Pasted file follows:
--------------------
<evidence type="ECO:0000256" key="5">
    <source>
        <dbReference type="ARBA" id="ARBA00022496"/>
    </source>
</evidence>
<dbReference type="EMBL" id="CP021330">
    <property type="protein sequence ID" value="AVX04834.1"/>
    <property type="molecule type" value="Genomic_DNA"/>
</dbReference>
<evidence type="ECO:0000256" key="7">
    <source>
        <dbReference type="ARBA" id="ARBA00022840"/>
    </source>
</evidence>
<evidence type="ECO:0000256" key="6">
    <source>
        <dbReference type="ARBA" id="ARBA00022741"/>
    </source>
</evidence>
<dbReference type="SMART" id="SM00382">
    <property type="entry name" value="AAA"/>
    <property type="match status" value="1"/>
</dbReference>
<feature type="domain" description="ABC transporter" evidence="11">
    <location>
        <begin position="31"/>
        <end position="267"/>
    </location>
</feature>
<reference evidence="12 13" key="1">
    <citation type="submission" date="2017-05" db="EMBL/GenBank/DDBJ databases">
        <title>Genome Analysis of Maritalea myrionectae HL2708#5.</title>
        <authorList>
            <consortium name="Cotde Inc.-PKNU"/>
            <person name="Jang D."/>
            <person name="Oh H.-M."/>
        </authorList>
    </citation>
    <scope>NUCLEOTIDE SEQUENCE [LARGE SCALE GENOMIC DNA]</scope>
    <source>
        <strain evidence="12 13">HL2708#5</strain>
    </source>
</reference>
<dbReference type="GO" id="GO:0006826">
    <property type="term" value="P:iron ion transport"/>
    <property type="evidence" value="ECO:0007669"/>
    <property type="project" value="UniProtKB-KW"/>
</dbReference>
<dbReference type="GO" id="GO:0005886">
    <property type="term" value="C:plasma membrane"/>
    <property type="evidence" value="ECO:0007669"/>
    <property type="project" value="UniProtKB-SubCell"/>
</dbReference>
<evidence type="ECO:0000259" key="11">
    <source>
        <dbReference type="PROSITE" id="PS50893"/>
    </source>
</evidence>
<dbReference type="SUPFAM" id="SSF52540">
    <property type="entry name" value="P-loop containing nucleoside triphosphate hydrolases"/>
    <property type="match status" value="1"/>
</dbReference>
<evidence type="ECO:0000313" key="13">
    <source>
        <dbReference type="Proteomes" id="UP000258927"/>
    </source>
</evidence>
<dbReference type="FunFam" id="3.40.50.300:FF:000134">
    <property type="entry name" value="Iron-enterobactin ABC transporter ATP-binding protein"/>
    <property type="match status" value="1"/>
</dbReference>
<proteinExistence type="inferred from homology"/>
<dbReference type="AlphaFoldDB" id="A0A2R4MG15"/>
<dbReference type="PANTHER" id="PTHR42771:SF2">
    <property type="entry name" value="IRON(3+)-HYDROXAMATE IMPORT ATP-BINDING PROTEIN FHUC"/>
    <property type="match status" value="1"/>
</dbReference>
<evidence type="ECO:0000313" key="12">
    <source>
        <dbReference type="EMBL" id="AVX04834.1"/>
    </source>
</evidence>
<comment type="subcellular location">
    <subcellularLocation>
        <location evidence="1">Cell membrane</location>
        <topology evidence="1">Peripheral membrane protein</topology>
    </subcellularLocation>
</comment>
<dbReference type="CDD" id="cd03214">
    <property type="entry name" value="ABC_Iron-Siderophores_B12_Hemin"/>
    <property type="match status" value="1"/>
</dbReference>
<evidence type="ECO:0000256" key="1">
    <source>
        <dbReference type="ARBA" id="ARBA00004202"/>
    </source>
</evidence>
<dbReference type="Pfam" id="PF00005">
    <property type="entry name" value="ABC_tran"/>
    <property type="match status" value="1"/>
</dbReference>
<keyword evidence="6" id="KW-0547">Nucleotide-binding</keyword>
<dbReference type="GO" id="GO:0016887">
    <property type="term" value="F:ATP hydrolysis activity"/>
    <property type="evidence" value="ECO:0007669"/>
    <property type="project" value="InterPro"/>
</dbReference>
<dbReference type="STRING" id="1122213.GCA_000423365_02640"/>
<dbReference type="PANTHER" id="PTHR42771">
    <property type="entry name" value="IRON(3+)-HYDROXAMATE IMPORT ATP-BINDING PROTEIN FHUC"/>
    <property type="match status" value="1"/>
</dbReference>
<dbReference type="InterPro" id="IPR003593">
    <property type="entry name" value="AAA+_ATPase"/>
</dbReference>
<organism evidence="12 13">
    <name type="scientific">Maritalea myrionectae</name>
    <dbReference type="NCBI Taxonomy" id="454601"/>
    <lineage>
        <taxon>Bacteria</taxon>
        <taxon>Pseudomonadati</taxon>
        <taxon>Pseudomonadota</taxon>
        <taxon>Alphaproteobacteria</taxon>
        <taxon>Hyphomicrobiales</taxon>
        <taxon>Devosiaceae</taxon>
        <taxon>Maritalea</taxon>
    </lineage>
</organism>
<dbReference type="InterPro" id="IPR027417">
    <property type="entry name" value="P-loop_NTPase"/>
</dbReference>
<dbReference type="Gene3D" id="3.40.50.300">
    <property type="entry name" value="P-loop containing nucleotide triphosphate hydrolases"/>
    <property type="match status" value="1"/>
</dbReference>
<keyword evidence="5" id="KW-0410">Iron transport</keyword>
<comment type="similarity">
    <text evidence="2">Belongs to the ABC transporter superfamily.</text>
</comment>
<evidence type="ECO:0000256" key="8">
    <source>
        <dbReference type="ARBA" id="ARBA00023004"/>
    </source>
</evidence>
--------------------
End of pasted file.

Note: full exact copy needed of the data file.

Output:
<evidence type="ECO:0000256" key="5">
    <source>
        <dbReference type="ARBA" id="ARBA00022496"/>
    </source>
</evidence>
<dbReference type="EMBL" id="CP021330">
    <property type="protein sequence ID" value="AVX04834.1"/>
    <property type="molecule type" value="Genomic_DNA"/>
</dbReference>
<evidence type="ECO:0000256" key="7">
    <source>
        <dbReference type="ARBA" id="ARBA00022840"/>
    </source>
</evidence>
<evidence type="ECO:0000256" key="6">
    <source>
        <dbReference type="ARBA" id="ARBA00022741"/>
    </source>
</evidence>
<dbReference type="SMART" id="SM00382">
    <property type="entry name" value="AAA"/>
    <property type="match status" value="1"/>
</dbReference>
<feature type="domain" description="ABC transporter" evidence="11">
    <location>
        <begin position="31"/>
        <end position="267"/>
    </location>
</feature>
<reference evidence="12 13" key="1">
    <citation type="submission" date="2017-05" db="EMBL/GenBank/DDBJ databases">
        <title>Genome Analysis of Maritalea myrionectae HL2708#5.</title>
        <authorList>
            <consortium name="Cotde Inc.-PKNU"/>
            <person name="Jang D."/>
            <person name="Oh H.-M."/>
        </authorList>
    </citation>
    <scope>NUCLEOTIDE SEQUENCE [LARGE SCALE GENOMIC DNA]</scope>
    <source>
        <strain evidence="12 13">HL2708#5</strain>
    </source>
</reference>
<dbReference type="GO" id="GO:0006826">
    <property type="term" value="P:iron ion transport"/>
    <property type="evidence" value="ECO:0007669"/>
    <property type="project" value="UniProtKB-KW"/>
</dbReference>
<dbReference type="GO" id="GO:0005886">
    <property type="term" value="C:plasma membrane"/>
    <property type="evidence" value="ECO:0007669"/>
    <property type="project" value="UniProtKB-SubCell"/>
</dbReference>
<evidence type="ECO:0000259" key="11">
    <source>
        <dbReference type="PROSITE" id="PS50893"/>
    </source>
</evidence>
<dbReference type="SUPFAM" id="SSF52540">
    <property type="entry name" value="P-loop containing nucleoside triphosphate hydrolases"/>
    <property type="match status" value="1"/>
</dbReference>
<evidence type="ECO:0000313" key="13">
    <source>
        <dbReference type="Proteomes" id="UP000258927"/>
    </source>
</evidence>
<dbReference type="FunFam" id="3.40.50.300:FF:000134">
    <property type="entry name" value="Iron-enterobactin ABC transporter ATP-binding protein"/>
    <property type="match status" value="1"/>
</dbReference>
<proteinExistence type="inferred from homology"/>
<dbReference type="AlphaFoldDB" id="A0A2R4MG15"/>
<dbReference type="PANTHER" id="PTHR42771:SF2">
    <property type="entry name" value="IRON(3+)-HYDROXAMATE IMPORT ATP-BINDING PROTEIN FHUC"/>
    <property type="match status" value="1"/>
</dbReference>
<evidence type="ECO:0000313" key="12">
    <source>
        <dbReference type="EMBL" id="AVX04834.1"/>
    </source>
</evidence>
<comment type="subcellular location">
    <subcellularLocation>
        <location evidence="1">Cell membrane</location>
        <topology evidence="1">Peripheral membrane protein</topology>
    </subcellularLocation>
</comment>
<dbReference type="CDD" id="cd03214">
    <property type="entry name" value="ABC_Iron-Siderophores_B12_Hemin"/>
    <property type="match status" value="1"/>
</dbReference>
<evidence type="ECO:0000256" key="1">
    <source>
        <dbReference type="ARBA" id="ARBA00004202"/>
    </source>
</evidence>
<dbReference type="Pfam" id="PF00005">
    <property type="entry name" value="ABC_tran"/>
    <property type="match status" value="1"/>
</dbReference>
<keyword evidence="6" id="KW-0547">Nucleotide-binding</keyword>
<dbReference type="GO" id="GO:0016887">
    <property type="term" value="F:ATP hydrolysis activity"/>
    <property type="evidence" value="ECO:0007669"/>
    <property type="project" value="InterPro"/>
</dbReference>
<dbReference type="STRING" id="1122213.GCA_000423365_02640"/>
<dbReference type="PANTHER" id="PTHR42771">
    <property type="entry name" value="IRON(3+)-HYDROXAMATE IMPORT ATP-BINDING PROTEIN FHUC"/>
    <property type="match status" value="1"/>
</dbReference>
<dbReference type="InterPro" id="IPR003593">
    <property type="entry name" value="AAA+_ATPase"/>
</dbReference>
<organism evidence="12 13">
    <name type="scientific">Maritalea myrionectae</name>
    <dbReference type="NCBI Taxonomy" id="454601"/>
    <lineage>
        <taxon>Bacteria</taxon>
        <taxon>Pseudomonadati</taxon>
        <taxon>Pseudomonadota</taxon>
        <taxon>Alphaproteobacteria</taxon>
        <taxon>Hyphomicrobiales</taxon>
        <taxon>Devosiaceae</taxon>
        <taxon>Maritalea</taxon>
    </lineage>
</organism>
<dbReference type="InterPro" id="IPR027417">
    <property type="entry name" value="P-loop_NTPase"/>
</dbReference>
<dbReference type="Gene3D" id="3.40.50.300">
    <property type="entry name" value="P-loop containing nucleotide triphosphate hydrolases"/>
    <property type="match status" value="1"/>
</dbReference>
<keyword evidence="5" id="KW-0410">Iron transport</keyword>
<comment type="similarity">
    <text evidence="2">Belongs to the ABC transporter superfamily.</text>
</comment>
<evidence type="ECO:0000256" key="8">
    <source>
        <dbReference type="ARBA" id="ARBA00023004"/>
    </source>
</evidence>